Traditionally, the planner and architect are seldom seen as advocates for the urban poor, especially with the ongoing competition for so-called starchitects to produce “iconic” buildings for a global market; but the tone of architecture culture has changed.
This panel will focus on the intersection between activism and architecture by emphasizing the architect-as-activist as an agent for driving the development of places worth living in. Panelists will discuss how architects and planners, together with social activists, have begun to work with marginalized groups in cities to design alternatives for new urban renewal projects. In a city like New York with a long history of social activism, architects and planners increasingly play an important role in shaping the community and bringing underrepresented and sometimes opposing ideals and voices to the foreground.
Under what conditions has activism challenged the culture of architectural education and practice? Which areas remain unchallenged? How has the design field risen to meet different social agendas? The luminaries and new voices on this event’s panel will address these questions, connecting historic events to the evolution of the field and design practices of the time.
Andrea J. Merrett, PhD Candidate, Columbia University; Co-Curator, Architexx’s Now What?! Advocacy, Activism, and Allies in American Architecture Since 1968
Daphne Lundi, Urban Planner. NYC Department of City Planning; Vice Chair, APA New York Metro Chapter Diversity Committee
Jae Shin, Designer and Partner, Hector
Cindy McLaughlin, CEO, Envelope
Melissa Marsh, Co-Chair and Co-Founder, AIANY Social Science and Architecture Committee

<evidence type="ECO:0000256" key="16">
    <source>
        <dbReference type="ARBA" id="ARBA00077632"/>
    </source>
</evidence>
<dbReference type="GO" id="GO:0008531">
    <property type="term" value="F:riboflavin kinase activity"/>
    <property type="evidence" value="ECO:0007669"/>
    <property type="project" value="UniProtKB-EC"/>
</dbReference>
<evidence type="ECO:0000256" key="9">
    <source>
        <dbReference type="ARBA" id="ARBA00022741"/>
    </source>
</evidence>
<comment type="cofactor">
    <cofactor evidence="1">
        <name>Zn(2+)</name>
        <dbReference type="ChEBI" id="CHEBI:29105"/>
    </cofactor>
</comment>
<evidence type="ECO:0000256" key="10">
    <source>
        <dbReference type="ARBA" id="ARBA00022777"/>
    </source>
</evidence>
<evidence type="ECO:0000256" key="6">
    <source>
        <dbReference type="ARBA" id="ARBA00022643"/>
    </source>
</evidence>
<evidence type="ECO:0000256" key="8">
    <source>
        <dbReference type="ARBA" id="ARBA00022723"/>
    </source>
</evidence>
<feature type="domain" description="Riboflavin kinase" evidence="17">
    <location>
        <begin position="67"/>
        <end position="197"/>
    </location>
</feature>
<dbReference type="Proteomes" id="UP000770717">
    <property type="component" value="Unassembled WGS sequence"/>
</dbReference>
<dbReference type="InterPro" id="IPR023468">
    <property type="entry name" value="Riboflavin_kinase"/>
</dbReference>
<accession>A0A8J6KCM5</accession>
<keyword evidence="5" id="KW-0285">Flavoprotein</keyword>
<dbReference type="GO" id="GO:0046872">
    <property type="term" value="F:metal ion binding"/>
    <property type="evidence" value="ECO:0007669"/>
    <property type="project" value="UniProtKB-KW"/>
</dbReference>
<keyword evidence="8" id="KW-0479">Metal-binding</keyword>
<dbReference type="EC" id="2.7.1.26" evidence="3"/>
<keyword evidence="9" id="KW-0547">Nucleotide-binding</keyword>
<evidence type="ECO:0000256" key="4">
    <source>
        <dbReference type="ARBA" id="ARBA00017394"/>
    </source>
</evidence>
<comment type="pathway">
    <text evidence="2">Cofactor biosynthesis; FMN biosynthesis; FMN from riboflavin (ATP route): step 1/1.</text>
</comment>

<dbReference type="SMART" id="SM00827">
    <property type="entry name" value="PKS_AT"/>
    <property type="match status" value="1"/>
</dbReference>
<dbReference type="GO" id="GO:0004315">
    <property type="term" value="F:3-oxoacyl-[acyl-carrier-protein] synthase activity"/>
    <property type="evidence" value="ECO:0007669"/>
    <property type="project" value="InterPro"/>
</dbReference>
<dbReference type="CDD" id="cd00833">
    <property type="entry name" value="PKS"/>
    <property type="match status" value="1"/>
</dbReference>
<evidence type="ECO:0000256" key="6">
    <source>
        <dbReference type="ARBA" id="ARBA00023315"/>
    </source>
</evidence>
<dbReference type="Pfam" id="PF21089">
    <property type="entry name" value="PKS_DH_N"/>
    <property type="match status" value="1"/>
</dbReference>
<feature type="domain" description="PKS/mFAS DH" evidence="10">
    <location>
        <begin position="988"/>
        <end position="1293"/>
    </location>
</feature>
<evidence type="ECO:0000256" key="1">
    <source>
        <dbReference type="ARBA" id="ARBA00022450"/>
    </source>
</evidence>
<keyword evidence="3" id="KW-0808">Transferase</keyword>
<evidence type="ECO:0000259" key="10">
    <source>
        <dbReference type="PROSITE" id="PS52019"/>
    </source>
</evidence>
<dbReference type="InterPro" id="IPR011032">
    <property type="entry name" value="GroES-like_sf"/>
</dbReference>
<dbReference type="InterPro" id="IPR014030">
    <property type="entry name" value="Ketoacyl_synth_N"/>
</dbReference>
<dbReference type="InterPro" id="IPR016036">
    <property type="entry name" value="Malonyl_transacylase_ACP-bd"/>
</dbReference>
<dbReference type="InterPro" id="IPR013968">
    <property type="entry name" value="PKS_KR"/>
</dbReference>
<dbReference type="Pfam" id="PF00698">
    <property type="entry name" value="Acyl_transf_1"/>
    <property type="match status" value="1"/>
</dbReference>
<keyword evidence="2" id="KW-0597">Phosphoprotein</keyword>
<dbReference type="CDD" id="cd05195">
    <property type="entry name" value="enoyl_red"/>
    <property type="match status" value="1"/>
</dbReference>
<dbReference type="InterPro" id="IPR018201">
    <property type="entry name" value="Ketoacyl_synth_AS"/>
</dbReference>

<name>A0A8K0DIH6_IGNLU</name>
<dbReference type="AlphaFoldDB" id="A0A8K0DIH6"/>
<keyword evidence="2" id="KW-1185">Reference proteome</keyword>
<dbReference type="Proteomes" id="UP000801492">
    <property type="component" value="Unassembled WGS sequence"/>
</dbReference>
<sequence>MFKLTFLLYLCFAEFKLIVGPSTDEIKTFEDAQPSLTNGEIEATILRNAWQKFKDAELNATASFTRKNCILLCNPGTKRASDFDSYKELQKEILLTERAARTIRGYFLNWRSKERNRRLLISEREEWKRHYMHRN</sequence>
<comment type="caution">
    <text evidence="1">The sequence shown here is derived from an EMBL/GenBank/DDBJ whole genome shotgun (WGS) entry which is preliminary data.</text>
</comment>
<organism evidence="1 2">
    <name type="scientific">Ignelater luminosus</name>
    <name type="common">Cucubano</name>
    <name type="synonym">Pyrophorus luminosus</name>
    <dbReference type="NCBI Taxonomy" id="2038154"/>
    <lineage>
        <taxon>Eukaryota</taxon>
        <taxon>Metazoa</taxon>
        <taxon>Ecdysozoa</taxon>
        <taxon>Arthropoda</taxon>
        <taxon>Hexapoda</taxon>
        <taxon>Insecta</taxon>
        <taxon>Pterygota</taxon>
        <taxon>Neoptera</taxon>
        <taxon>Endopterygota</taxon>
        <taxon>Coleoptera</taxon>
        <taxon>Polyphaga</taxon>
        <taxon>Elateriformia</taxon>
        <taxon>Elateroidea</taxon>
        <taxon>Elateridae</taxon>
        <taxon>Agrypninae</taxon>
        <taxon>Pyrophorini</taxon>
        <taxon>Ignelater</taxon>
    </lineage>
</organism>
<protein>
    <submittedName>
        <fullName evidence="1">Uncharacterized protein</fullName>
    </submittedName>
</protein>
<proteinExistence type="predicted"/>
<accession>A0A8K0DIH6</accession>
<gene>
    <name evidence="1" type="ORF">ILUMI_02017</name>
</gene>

Andrea J. Merrett is a PhD candidate in architecture at Columbia University writing her dissertation on the history of feminism in American architecture. Her research has received support through a Buell Center Oral History Prize, a Schlesinger Library Oral History Grant, and the Milka Bliznakov Prize from the International Archive of Women in Architecture. She is co-curator, along with Sarah Rafson, Lori Brown, and Roberta Washington, of Architexx’s travelling exhibition Now What?! Advocacy, Activism, and Allies in American Architecture Since 1968.
Daphne Lundi is an urban planner focused on climate resilience and neighborhood planning at the NYC Department of City Planning. She is the Vice Chair of APA New York Metro Chapter Diversity Committee, and a youth planning education coordinator. She serves as an Advisory Board Member for the Octavia Project, a science-fiction summer program for teen girls and non-binary youth that uses the lens of science fiction to explore computer science, engineering, writing, and design. She is a 2017 Urban Design Forum Forefront Fellow and a member of BlackSpace, a collective of Black urbanists in New York City that work to bridge the gaps between policy, people, and place to address inequality and injustice.
Jae Shin is a designer and partner at Hector. She recently served as an Enterprise Rose Architectural Fellow at the New York City Housing Authority (NYCHA), where she facilitated efforts to define and implement design principles for preserving and rehabilitating New York City’s public housing. She holds degrees in painting from Rhode Island School of Design and architecture from Princeton University. Her projects have received support from the MacDowell Colony and the National Endowment for the Arts, and she has led design studios at New Jersey Institute of Technology and the Harvard Graduate School of Design.
Cindy McLaughlin is CEO of Envelope, a 3D software company that allows users to search for and visualize NYC real estate development potential under zoning constraints. Prior to Envelope, Cindy held CEO and President roles in a range of technology companies, from fashion tech to prison tech. Cindy has an MBA from MIT/Sloan, a BA from Mount Holyoke College, and spent two years in Congo as a Water/Sanitation volunteer for the US Peace Corps.
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AIANY Social Science and Architecture Committee